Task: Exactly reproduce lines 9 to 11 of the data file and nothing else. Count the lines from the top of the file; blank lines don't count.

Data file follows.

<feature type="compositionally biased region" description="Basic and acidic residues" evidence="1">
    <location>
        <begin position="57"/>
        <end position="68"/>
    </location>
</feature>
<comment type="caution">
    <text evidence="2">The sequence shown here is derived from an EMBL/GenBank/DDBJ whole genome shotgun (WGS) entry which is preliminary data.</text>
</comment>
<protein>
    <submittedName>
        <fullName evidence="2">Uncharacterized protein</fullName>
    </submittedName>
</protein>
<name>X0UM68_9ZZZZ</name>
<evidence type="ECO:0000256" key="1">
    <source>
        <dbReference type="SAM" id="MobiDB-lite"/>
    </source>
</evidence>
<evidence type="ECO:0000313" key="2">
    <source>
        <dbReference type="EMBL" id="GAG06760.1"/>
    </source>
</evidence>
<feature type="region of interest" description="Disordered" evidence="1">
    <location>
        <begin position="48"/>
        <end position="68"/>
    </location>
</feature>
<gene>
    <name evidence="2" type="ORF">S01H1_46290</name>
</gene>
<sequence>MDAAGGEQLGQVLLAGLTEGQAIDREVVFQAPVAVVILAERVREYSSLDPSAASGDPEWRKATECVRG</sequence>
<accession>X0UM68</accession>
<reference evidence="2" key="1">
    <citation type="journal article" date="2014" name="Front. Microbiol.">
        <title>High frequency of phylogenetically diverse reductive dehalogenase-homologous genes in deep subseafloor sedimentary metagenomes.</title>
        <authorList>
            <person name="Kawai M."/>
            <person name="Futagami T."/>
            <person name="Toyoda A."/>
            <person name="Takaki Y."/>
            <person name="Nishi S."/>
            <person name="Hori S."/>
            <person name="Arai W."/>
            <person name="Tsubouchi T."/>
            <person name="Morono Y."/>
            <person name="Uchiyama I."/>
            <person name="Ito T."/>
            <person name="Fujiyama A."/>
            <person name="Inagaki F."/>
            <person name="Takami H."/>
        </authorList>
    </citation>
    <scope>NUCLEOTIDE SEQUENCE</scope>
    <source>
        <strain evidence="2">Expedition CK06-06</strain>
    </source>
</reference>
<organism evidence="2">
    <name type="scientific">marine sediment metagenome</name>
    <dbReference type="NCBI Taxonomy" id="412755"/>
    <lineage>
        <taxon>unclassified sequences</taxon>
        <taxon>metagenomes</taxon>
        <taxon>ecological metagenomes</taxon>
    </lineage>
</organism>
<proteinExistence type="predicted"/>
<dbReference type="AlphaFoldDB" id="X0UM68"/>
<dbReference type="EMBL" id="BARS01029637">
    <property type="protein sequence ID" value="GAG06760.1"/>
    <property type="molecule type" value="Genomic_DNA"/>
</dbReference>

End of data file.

</comment>
<protein>
    <submittedName>